In the world news, a stampede at a mountaintop Hindu temple in northern India killed at least 145 people Sunday. Witnesses and authorities had varying accounts of what caused the morning stampede at the Naina Devi Temple in Himachal Pradesh state. The stampede was caused by rumors of fighting near the temple. The rumors led to a rush of the public in a very small place. But witnesses said the initial stampede was caused by a railing in the temple that appeared to break, causing panicked worshipers to flee. The stampede was exacerbated by police who hit the fleeing worshipers with canes to keep them moving, witnesses said. "We ask the public not to fall prey to rumors," Chief of Police Verma said. Police and Punjab Health Minister Laxmi Kanta Chawla told a reporter that 145 people died and 40 were injured in the stampede. The dead were taken to a hospital in neighboring Punjab state for autopsies. Rescue workers used a cable car at the temple to help evacuate the injured from the mountaintop temple. The incident came during the second day of a nine-day religious festival at the temple. The emergency rescue was hampered by a narrow road being one of the only ways to reach the temple. As the word spread about the deaths, large crowds of mourners and onlookers gathered at the base of the temple, causing police to close a section of road leading to the area. In 2005, at least 258 people were killed during a stampede on a narrow road leading to a Hindu shrine in western India. The chaos started when a few impatient devotees started to push through the 200,000 Hindu worshipers who were making their way uphill to the Mandhara Devi shrine, authorities said. It's horrible that events can be destroyed by accidents resulting in the loss of lives.

Have you heard about the latest way for airlines to charge extra fees for your next flight? JetBlue Airways Corp. said Monday it is now charging customers for pillows and blankets. The carrier has done away with the recycled blankets and pillows used on its flights, and has started offering an eco-friendly travel blanket and pillow that can be purchased for $7 on flights longer than two hours. The pair come in a kit with a $5 coupon to home furnishings retailer Bed Bath & Beyond. The carrier claims the pillow and blanket feature a fabric technology that blocks pesky critters like dust mites, mold spores, pollen and pet dander. JetBlue already offers free "Snooze Kits" on overnight flights from the West that include an eyeshade and ear plugs. But the blanket and pillow kit is the latest in a string of a la carte items the company says are providing a revenue boost to help offset the soaring price of jet fuel. JetBlue declined to predict how much the sale of these kits will bring in, saying that the company only provides revenue details for specific items in its quarterly earnings conference calls. The carrier said last month it expects to collect about $40 million from customers buying seats with extra leg room this year. Its $15 fee for a second checked bag is expected to translate into about $20 million in additional revenue. A ticket change fee, which doubled to $100 in the second quarter, is part of a "basket of fee changes" expected to produce about $50 million in extra revenue in 2008. So just when you thought we were through with extra charges on our flight they come up with a new one. I personally wish they would just raise the overall ticket price so I know what I am really going to pay.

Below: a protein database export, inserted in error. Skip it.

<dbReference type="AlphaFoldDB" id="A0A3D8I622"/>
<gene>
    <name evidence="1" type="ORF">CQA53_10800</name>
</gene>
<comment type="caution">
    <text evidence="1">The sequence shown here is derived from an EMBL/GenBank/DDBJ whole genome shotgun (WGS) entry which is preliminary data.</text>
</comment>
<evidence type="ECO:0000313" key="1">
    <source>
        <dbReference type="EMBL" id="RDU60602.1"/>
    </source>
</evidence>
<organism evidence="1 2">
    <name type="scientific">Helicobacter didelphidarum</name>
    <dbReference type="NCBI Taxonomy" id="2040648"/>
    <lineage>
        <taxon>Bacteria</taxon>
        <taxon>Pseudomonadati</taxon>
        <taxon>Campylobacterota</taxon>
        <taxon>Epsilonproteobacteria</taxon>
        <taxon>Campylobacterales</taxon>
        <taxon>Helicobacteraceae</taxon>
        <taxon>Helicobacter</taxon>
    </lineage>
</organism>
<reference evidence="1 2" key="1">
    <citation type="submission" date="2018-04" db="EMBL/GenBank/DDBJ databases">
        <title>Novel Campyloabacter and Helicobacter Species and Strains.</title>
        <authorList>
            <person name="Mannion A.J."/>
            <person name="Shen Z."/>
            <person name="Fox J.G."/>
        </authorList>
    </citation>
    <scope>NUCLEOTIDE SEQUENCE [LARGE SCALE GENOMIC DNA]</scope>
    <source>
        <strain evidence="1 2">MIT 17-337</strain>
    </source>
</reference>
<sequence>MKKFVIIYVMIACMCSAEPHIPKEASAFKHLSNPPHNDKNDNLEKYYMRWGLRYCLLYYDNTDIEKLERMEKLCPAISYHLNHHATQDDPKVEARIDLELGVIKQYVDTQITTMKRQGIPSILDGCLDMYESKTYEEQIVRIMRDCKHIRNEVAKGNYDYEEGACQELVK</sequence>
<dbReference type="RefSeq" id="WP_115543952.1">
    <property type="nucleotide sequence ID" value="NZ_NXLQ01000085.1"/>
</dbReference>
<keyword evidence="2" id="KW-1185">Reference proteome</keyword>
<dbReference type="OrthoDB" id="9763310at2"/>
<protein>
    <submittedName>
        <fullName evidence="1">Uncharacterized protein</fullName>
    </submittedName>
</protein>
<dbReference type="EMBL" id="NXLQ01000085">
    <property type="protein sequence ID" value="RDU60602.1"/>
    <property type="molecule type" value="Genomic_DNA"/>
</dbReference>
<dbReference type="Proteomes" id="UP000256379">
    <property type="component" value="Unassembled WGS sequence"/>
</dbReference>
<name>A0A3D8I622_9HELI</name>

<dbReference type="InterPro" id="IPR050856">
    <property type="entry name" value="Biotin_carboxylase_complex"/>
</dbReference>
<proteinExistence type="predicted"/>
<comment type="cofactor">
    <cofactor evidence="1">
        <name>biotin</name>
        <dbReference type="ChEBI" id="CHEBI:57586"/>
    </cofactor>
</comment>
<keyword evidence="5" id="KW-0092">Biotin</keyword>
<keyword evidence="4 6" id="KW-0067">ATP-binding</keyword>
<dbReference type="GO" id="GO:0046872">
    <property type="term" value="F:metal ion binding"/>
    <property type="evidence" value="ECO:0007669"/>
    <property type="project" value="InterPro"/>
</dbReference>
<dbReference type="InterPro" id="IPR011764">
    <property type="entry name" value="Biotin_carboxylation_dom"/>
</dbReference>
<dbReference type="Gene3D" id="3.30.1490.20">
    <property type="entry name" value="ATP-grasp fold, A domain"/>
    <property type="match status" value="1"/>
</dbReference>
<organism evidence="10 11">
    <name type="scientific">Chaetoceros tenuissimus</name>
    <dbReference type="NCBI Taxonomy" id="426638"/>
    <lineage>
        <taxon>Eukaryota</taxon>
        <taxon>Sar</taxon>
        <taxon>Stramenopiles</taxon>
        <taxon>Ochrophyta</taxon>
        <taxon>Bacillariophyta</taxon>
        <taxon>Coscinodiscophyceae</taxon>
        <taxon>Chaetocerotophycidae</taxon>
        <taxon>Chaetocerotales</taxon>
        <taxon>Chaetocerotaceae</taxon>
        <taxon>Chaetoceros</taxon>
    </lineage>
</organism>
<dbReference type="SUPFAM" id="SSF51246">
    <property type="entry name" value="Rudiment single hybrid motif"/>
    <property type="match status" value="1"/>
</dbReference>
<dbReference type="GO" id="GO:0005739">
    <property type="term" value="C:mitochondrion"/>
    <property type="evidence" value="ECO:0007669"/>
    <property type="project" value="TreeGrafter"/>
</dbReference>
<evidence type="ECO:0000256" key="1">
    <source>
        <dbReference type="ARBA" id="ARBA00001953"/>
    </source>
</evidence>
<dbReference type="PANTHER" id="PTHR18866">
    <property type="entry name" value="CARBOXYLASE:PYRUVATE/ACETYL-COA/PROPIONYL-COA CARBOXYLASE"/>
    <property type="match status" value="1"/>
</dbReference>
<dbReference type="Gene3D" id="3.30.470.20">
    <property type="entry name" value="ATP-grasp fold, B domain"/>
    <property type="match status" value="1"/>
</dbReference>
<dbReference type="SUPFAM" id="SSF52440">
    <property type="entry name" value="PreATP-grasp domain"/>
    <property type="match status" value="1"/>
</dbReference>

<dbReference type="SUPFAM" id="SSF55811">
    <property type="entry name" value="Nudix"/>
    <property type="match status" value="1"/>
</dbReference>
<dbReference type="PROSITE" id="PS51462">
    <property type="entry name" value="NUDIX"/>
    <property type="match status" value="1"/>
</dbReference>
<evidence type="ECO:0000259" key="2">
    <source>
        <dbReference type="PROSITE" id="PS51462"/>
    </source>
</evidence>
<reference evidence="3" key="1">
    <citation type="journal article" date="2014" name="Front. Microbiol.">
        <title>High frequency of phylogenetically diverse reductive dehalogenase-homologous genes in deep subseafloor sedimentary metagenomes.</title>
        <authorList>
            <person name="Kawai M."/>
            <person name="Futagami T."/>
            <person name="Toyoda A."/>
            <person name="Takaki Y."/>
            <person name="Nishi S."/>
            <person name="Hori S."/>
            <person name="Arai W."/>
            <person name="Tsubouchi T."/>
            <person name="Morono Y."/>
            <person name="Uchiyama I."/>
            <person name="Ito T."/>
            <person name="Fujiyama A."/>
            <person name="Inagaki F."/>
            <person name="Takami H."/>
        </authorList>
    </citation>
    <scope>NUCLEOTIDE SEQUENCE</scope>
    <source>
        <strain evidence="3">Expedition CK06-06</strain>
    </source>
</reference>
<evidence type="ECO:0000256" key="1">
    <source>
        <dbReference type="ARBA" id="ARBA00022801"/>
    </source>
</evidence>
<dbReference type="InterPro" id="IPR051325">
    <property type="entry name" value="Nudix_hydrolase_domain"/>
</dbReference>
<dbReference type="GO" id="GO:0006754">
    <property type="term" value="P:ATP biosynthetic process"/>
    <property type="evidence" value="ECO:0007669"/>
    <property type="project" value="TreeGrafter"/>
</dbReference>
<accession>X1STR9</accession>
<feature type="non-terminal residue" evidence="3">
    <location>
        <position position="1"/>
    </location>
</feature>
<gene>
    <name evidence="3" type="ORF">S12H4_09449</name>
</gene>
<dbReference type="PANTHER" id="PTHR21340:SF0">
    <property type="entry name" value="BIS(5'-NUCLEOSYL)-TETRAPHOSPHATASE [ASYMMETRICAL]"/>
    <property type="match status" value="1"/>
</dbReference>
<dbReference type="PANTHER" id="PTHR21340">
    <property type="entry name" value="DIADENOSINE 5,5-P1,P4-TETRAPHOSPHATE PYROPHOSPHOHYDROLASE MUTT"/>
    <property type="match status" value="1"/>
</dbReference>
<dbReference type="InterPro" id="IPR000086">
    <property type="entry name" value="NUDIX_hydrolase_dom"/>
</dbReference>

I spent a few hours today playing with my new photography processing software, Photoshop Elements 6.0. Now remember I am still a novice when it comes to photography. I may have spent 20 years in front of the camera but now I am having to learn the other end. Actually I wish I had paid much better attention to the back end when I was modeling. I could have seen shifting into a career as a photographer when my modeling career was winding down over a decade ago. But unfortunately I did not see the possibilities that might have been there. Now the down side would have being self employed. When you are HIV positive, I have always felt it is better to have a corporate job with benefits.

Well that's about it for me today. How was your day? I hope it was a great one.

Wishing you health, hope and happiness.



big bear hug,





Daddy Dab